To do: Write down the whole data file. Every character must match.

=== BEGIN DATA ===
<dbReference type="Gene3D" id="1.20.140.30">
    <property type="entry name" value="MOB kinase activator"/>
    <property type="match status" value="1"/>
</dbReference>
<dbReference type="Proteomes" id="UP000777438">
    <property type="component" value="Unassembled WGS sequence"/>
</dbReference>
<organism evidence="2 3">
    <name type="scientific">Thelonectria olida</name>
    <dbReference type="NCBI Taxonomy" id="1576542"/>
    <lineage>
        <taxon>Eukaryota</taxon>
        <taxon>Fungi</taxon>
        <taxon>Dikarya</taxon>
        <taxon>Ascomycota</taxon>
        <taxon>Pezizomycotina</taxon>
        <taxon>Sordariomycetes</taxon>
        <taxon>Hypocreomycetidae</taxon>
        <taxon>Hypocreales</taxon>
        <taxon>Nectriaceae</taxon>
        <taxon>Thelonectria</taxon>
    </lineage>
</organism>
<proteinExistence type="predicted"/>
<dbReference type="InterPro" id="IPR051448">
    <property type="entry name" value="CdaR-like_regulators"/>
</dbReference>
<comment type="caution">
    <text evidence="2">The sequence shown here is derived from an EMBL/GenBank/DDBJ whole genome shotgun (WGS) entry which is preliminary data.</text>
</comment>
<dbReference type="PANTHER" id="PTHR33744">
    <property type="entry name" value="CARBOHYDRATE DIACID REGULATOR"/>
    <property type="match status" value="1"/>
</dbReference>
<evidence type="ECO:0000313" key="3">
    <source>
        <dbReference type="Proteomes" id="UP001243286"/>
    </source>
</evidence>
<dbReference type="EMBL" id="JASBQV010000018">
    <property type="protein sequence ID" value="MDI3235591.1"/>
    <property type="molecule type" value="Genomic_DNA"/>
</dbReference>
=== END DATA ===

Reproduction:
<dbReference type="Gene3D" id="1.20.140.30">
    <property type="entry name" value="MOB kinase activator"/>
    <property type="match status" value="1"/>
</dbReference>
<dbReference type="Proteomes" id="UP000777438">
    <property type="component" value="Unassembled WGS sequence"/>
</dbReference>
<organism evidence="2 3">
    <name type="scientific">Thelonectria olida</name>
    <dbReference type="NCBI Taxonomy" id="1576542"/>
    <lineage>
        <taxon>Eukaryota</taxon>
        <taxon>Fungi</taxon>
        <taxon>Dikarya</taxon>
        <taxon>Ascomycota</taxon>
        <taxon>Pezizomycotina</taxon>
        <taxon>Sordariomycetes</taxon>
        <taxon>Hypocreomycetidae</taxon>
        <taxon>Hypocreales</taxon>
        <taxon>Nectriaceae</taxon>
        <taxon>Thelonectria</taxon>
    </lineage>
</organism>
<proteinExistence type="predicted"/>
<dbReference type="InterPro" id="IPR051448">
    <property type="entry name" value="CdaR-like_regulators"/>
</dbReference>
<comment type="caution">
    <text evidence="2">The sequence shown here is derived from an EMBL/GenBank/DDBJ whole genome shotgun (WGS) entry which is preliminary data.</text>
</comment>
<dbReference type="PANTHER" id="PTHR33744">
    <property type="entry name" value="CARBOHYDRATE DIACID REGULATOR"/>
    <property type="match status" value="1"/>
</dbReference>
<evidence type="ECO:0000313" key="3">
    <source>
        <dbReference type="Proteomes" id="UP001243286"/>
    </source>
</evidence>
<dbReference type="EMBL" id="JASBQV010000018">
    <property type="protein sequence ID" value="MDI3235591.1"/>
    <property type="molecule type" value="Genomic_DNA"/>
</dbReference>